Color difference sensitivity as represented by the size of discrimination ellipsoids is known to depend on where the colors reside within color space. In the past, various color spaces and color difference formulas have been developed as parametric fits to the experimental data with the goal of establishing a color coordinate system in which equally discriminable colors are equal distances apart. These empirical models, however, provide no explanation as to why color discrimination varies in the way it does. This article considers the hypothesis that the variation in color discrimination tolerances reflects the uncertainty created by the degree of metamer mismatching for a given color. Specifically, the greater the degree of metamer mismatching for a color, the wider the range of spectral reflectances that could have led to it and, hence, the more finely a color needs to be discriminated in order to reliably identify materials and objects. To test this hypothesis, the available color discrimination data sets for surface colors are gathered and analyzed. A strong correlation between color discrimination and the degree of metamer mismatching is found. This correlation provides evidence that metamer mismatching provides an explanation as to why color discrimination varies throughout color space as it does.

*metamerism*, but we prefer the less ambiguous term

*metamer mismatching*(Logvinenko et al., 2013). This article explores the relationship between metamer mismatching and how accurately observers can distinguish pairs of very similar colors.

*how*neural mechanisms implement the computation of color discrimination. In contrast, the metamer mismatching hypothesis aims to help explain

*why*the visual system computes the differences between colors the way it does. These are parallel, but fundamentally different, questions. However, progress in answering one can be expected to be useful to answering the other.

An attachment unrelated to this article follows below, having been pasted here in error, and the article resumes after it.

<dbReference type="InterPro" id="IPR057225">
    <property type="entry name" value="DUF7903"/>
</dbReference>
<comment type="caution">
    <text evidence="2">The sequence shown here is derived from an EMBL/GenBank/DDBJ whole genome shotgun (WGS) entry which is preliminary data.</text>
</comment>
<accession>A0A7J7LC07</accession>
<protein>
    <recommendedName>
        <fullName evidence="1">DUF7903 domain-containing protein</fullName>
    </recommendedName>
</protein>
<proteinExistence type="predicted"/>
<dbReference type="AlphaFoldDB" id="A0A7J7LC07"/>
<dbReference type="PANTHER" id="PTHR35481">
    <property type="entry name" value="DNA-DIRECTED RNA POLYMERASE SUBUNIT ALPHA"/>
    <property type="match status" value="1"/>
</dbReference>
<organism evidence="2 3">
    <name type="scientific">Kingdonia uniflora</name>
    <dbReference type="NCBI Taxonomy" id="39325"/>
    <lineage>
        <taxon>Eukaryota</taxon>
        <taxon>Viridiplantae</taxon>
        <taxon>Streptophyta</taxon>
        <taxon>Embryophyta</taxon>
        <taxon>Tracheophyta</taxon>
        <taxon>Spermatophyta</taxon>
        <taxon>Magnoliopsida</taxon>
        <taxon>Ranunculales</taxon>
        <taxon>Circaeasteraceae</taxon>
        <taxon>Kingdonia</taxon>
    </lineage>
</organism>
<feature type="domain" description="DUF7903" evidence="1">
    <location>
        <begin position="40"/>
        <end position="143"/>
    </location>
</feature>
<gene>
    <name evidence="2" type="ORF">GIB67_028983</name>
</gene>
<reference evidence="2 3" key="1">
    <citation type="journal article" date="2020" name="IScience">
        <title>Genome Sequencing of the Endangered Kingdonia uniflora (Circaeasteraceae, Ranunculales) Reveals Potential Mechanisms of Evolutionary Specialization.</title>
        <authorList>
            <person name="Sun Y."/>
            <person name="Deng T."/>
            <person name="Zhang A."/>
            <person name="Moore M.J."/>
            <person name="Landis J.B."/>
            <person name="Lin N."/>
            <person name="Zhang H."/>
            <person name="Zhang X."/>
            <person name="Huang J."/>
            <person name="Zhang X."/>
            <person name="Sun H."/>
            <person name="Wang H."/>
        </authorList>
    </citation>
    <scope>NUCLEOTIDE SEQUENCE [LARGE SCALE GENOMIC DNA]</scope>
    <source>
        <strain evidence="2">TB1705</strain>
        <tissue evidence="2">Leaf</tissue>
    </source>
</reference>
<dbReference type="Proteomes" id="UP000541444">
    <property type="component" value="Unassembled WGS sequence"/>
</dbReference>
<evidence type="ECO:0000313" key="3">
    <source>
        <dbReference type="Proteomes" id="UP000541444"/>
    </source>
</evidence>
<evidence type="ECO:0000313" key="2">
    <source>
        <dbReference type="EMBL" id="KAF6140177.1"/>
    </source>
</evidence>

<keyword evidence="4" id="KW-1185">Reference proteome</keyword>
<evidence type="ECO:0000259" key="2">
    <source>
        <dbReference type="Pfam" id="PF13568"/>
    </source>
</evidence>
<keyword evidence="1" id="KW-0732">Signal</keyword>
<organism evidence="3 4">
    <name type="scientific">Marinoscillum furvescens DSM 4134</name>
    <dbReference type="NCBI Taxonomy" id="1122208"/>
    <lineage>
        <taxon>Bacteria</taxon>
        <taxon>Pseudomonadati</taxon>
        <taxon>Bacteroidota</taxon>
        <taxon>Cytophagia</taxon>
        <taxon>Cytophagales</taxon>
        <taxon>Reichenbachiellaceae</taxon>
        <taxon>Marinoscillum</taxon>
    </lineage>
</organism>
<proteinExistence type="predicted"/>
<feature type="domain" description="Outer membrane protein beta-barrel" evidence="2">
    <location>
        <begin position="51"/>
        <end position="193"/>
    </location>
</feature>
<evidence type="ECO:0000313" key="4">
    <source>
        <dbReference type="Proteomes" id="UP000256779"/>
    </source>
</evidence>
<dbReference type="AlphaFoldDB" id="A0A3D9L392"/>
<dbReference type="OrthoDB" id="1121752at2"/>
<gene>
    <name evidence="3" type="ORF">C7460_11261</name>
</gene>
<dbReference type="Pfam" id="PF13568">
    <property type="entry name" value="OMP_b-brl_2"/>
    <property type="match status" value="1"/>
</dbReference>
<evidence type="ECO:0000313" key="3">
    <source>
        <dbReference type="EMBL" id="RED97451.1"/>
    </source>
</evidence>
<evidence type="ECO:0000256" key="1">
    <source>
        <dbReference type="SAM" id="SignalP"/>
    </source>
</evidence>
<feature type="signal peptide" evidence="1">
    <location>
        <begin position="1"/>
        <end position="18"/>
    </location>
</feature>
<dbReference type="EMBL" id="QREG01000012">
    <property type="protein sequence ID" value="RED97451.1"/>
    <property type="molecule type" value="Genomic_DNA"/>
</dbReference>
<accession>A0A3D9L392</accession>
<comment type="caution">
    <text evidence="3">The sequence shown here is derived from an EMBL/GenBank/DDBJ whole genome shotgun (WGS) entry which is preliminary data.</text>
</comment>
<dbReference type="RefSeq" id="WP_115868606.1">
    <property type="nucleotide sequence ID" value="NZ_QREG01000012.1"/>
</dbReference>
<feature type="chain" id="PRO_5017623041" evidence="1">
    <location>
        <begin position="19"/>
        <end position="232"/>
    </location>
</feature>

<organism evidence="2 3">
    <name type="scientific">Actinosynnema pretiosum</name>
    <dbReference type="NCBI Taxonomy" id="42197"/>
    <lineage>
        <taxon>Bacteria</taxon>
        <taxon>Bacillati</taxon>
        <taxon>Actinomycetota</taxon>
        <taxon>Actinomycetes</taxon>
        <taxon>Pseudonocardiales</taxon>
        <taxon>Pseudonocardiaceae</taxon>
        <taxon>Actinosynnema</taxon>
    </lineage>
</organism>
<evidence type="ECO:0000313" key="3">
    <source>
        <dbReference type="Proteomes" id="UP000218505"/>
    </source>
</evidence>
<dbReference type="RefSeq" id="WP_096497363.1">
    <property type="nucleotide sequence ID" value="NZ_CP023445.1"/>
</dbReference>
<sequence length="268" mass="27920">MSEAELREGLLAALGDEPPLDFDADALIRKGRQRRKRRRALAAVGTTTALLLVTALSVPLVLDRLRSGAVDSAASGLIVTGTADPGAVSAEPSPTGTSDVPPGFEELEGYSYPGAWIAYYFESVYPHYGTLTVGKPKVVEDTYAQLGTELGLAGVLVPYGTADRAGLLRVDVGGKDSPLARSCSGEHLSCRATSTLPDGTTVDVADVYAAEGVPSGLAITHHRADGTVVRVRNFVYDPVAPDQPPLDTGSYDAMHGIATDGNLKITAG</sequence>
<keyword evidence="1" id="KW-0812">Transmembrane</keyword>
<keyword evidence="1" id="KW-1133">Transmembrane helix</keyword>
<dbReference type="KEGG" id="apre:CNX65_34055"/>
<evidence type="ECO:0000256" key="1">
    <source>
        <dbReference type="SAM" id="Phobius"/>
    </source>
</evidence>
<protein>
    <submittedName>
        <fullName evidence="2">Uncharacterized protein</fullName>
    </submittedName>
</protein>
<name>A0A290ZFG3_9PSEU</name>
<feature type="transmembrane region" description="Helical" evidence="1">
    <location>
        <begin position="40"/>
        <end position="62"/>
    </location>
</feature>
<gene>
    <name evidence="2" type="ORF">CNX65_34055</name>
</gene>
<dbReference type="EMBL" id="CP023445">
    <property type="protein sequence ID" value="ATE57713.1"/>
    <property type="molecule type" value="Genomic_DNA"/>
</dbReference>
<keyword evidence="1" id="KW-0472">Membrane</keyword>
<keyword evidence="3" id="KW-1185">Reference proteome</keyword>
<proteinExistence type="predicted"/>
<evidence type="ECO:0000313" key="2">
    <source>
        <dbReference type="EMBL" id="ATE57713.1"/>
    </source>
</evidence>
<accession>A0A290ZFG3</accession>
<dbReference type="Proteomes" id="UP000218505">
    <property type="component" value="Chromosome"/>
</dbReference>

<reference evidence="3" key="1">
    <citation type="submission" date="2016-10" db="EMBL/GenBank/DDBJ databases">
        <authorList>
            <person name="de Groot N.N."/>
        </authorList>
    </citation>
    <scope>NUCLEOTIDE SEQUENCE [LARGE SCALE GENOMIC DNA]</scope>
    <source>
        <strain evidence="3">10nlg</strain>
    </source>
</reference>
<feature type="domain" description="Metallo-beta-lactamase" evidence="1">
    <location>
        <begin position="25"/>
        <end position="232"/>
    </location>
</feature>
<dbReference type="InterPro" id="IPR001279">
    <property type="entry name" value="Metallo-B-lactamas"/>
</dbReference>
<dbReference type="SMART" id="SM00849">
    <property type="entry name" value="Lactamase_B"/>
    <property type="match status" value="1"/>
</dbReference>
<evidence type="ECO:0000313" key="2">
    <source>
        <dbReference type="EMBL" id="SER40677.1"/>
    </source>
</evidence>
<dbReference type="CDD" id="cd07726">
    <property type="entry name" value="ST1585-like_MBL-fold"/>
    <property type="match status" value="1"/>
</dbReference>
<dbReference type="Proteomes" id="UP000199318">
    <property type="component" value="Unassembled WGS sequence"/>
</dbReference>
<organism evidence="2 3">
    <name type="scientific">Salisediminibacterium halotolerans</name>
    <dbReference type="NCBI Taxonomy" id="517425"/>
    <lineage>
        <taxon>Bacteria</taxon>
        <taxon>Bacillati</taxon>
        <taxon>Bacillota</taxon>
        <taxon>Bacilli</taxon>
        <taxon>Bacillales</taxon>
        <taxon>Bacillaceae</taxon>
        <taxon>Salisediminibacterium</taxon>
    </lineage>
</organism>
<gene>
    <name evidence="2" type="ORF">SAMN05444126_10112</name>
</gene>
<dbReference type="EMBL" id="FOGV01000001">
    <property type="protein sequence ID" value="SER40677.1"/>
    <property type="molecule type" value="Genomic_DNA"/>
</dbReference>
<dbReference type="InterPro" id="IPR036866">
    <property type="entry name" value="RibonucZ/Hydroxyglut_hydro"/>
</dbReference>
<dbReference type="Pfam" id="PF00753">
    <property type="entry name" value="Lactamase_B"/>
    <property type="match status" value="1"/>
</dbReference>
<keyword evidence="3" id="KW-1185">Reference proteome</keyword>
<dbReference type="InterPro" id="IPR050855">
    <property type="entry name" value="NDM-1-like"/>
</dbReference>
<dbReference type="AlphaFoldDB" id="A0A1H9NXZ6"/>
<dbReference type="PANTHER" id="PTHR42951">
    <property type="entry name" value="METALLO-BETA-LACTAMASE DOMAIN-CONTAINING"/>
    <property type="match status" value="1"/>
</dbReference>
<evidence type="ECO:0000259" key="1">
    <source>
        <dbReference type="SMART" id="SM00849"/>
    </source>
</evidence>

*R*, which is known as the object color solid (OCS). In contrast to the gray, which is at the center of the OCS, for any color signal on the boundary of the OCS, there is only one possible reflectance creating it, so the volume of the MMB drops to zero for such color signals. This is illustrated by the plot in Figure 1.

^{n}*. The MMB of*

**C**_{D65}*for a change of illumination to CIE A, for example, represents the set of all colors that could result when S is lit by CIE A instead of D65. From the reverse perspective, under CIE A, any color*

**C**_{D65}*in that MMB is a candidate for matching*

**C**_{A}*under D65. Now suppose that we observe*

**C**_{D65}*; does it correspond to S? The answer is “almost certainly not” because*

**C**_{A}*could have arisen from any one of an infinite set of metameric reflectances, only one of which is reflectance S. Hence, the MMB represents the “uncertainty” in being able to identify a specific surface such as S by its color under some other illuminant (i.e., CIE A in this example).*

**C**_{A}*that it matches*

**C**_{D65}*. The uncertainty then becomes the union of the MMB of*